It’s something that infringes on a number of copyrights, so it won’t be publishable, but it’s good to at least have written a coherent story from start to finish.
However, I actually think that this may be the longest piece of fiction I’ve written from start to finish for over a decade, so I’m pretty chuffed about that.
Once I find the time, I’m pretty upbeat about the next story.
PS To anyone from the Insecure Writers’ Support Group who’s found their way here – I may be away from my desk for a large part of Wednesday. Apologies if I don’t get round to reading many other posts on the day, but I promise I’ll read and comment on the blogs of anyone who posts here!
The neurotic author is so much of a familiar idea, it’s became a stereotype. The writer self-conscious about sharing their deepest, most innermost thoughts. Despite it not being as much a stereotype, I’m pretty sure the same applies to non-fiction as well – at least it does to me.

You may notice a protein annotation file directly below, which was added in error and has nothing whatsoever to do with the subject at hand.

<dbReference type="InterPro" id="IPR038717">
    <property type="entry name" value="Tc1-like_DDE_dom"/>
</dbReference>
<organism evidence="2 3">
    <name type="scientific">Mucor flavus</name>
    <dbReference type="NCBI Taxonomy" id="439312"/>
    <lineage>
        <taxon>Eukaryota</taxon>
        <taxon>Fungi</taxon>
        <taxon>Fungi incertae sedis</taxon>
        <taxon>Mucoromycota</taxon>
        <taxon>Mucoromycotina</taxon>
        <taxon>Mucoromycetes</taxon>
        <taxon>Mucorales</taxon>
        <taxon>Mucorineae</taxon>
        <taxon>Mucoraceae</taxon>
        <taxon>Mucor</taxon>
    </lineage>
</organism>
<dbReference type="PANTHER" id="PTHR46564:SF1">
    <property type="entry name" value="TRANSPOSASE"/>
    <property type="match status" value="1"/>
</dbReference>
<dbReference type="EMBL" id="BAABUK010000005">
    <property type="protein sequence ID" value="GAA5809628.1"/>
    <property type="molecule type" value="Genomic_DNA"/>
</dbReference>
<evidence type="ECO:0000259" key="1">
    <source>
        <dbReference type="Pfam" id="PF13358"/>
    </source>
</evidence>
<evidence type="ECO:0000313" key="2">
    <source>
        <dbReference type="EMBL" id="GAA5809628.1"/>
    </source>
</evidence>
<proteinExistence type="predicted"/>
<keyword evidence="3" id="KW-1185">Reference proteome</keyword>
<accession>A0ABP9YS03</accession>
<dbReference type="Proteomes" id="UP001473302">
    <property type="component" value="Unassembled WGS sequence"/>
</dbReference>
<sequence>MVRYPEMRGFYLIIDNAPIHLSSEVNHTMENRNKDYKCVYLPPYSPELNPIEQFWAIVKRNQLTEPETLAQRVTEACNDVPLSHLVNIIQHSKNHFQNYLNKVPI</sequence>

I’m getting to the stage where I feel like I’m hitting brick walls, or writing things to no real effect. There is, for whatever reason, a strain of both ‘what do I know?’ and ‘what’s the point?’ invading my thoughts as I sit to write.
Writing non-fiction means writing things that address the real, wider world (by definition) and so there’s a more than decent chance that there’ll be a lot of people out there who both know the subject better than I do, and will be able to point out numerous flaws in my writing.